n.11 – IMPACT OF PRONE-POSITION ACQUISITION OF 123I-MIBG CARDIAC IMAGING ON HEART-TO-MEDIASTINUM RATIO



Abstract

BACKGROUND-AIM
Cardiac 123I-metaiodobenzylguanidine (MIBG) innervation imaging has been widely used to estimate cardiac sympathetic innervation in various forms of cardiac disorders. Although normal cardiac MIBG distribution includes a relatively low uptake in the inferior wall, the substantial uptake of the tracer in the liver could overlap the inferior left ventricular wall. Prone images might improve the relative tracer uptake in the inferior wall reducing diaphragmatic attenuation and avoiding intense uptake by the liver. This study assessed whether MIBG prone-position acquisition can change heart-to-mediastinum (H/M) values compared to supine acquisition.
METHODS
Forty-five patients (34 men, mean age 58±15 years) were enrolled (34 patients with heart failure and 11 with Anderson Fabry disease). All patients underwent planar 123I-MIBG cardiac imaging after intravenous administration of 111 MBq. Ten-minute planar images were acquired from an anterior thoracic view 15 minutes (“early” image) and 3 hours and 50 minutes (“late” image) after tracer administration in both supine and prone positions. Early and late H/M ratios were computed and washout rate (WR) was calculated using the standard formula background and decay corrected. Using the mean relative uptake, the inferior to anterior uptake ratios were also calculated on early and late images for both supine and prone positions.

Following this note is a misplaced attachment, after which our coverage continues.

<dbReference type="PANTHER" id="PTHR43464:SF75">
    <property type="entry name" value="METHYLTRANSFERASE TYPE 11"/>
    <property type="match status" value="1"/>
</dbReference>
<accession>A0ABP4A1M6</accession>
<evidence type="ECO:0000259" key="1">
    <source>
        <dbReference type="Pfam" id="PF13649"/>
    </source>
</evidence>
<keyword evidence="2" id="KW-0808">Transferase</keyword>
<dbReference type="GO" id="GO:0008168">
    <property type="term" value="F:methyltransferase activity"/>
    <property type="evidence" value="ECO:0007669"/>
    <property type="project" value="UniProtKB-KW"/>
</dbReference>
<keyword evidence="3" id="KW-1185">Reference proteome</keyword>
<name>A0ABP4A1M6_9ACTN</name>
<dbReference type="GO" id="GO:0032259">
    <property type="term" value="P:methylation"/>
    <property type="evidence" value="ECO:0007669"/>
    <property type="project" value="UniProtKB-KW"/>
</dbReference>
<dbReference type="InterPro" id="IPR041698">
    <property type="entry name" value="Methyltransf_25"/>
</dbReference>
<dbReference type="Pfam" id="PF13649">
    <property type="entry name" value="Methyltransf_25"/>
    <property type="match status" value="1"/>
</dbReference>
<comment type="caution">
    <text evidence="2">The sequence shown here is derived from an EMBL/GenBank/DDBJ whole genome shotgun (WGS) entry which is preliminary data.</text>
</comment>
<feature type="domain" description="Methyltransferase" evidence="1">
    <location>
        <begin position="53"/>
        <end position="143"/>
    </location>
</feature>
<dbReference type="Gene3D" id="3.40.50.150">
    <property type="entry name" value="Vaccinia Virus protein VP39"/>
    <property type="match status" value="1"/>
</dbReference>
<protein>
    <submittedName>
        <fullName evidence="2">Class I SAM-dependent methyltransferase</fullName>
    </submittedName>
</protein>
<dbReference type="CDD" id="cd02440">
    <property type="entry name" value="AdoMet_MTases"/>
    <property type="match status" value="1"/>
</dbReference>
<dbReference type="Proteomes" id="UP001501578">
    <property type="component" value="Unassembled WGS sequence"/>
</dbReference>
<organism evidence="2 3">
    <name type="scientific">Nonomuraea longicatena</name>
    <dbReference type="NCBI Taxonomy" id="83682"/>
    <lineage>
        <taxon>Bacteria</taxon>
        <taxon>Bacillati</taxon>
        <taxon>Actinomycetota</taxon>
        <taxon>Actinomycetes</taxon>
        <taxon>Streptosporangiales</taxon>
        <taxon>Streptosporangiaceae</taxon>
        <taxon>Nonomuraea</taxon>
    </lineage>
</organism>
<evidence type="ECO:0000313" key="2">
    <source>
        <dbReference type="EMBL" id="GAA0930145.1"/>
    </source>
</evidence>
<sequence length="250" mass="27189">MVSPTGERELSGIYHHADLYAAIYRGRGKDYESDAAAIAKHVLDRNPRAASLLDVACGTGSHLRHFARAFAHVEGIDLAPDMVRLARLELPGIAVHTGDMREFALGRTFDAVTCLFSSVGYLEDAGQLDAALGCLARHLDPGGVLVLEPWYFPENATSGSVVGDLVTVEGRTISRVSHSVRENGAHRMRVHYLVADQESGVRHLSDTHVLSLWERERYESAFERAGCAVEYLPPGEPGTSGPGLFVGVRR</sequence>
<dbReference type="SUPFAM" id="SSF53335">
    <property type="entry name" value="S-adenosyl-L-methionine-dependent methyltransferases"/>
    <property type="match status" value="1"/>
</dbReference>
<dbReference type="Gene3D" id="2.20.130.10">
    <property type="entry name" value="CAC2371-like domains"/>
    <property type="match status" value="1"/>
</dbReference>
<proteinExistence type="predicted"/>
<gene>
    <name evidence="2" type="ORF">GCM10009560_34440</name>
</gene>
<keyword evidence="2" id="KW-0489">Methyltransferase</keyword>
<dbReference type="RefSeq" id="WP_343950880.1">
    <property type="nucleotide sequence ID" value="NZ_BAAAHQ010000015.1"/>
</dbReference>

RESULTS
Early (1.8±0.3 vs. 1.9±0.3, p=0.3) and late (1.7±0.4 vs. 1.7±0.3, p=0.8) H/M ratios, and WR (35±17.6% vs. 35±16.4%, p=0.9) were not different between supine and prone position. On early images, inferior/anterior uptake ratio in the supine position was significantly lower as compared to prone position (0.96±0.12 vs. 1.01±0.08; p<0.02). Conversely, on late images inferior/anterior uptake ratio was not different between supine and prone positions (0.99±0.15 vs. 1.01±0.08, p= 0.4).
CONCLUSION
The results of the present study show that the prone-position acquisition did not change early and late H/M ratios and WR compared to supine-position acquisition. However, the inferior to anterior uptake ratio increased using the prone-position acquisition only in early images.

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